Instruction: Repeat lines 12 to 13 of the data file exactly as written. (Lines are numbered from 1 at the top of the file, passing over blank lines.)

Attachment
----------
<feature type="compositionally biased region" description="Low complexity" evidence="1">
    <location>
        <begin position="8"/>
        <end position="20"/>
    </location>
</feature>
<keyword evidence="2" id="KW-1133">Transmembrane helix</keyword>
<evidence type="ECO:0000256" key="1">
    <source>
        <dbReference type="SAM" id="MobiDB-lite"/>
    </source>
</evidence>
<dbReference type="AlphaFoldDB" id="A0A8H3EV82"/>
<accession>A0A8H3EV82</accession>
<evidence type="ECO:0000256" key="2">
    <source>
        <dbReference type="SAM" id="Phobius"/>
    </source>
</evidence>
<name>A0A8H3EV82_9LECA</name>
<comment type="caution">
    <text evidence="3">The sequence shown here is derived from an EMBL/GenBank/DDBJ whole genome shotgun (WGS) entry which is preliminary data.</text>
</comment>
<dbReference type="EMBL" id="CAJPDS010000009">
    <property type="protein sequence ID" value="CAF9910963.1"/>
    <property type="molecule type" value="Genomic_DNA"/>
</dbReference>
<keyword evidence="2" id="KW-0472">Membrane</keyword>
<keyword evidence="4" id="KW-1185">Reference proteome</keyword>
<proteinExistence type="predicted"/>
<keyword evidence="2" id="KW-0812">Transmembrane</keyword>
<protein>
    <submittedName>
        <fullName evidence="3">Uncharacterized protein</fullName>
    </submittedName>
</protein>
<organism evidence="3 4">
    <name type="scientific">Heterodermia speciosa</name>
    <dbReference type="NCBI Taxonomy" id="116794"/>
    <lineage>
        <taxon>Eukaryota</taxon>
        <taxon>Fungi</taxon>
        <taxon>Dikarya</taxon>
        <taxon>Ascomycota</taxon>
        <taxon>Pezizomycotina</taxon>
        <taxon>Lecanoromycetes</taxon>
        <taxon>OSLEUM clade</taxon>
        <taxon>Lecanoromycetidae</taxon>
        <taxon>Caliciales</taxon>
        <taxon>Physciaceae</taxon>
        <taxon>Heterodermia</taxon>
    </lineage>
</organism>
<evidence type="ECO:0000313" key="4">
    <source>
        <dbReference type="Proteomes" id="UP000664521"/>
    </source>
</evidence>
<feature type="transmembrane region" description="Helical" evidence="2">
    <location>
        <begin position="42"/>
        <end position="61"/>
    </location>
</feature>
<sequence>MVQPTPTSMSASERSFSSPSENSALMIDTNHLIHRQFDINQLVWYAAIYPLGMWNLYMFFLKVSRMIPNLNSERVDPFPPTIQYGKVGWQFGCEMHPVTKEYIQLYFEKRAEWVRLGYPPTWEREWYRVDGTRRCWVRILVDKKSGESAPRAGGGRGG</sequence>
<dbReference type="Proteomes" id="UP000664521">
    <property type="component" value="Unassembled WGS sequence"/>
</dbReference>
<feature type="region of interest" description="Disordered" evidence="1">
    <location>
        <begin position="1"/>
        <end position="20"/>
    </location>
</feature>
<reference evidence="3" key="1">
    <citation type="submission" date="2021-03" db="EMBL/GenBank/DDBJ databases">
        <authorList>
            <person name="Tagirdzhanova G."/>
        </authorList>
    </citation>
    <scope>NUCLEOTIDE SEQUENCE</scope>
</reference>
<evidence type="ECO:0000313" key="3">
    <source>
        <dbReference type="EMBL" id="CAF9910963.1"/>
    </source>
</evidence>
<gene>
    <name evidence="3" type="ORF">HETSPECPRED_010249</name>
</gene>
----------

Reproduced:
</evidence>
<dbReference type="AlphaFoldDB" id="A0A8H3EV82"/>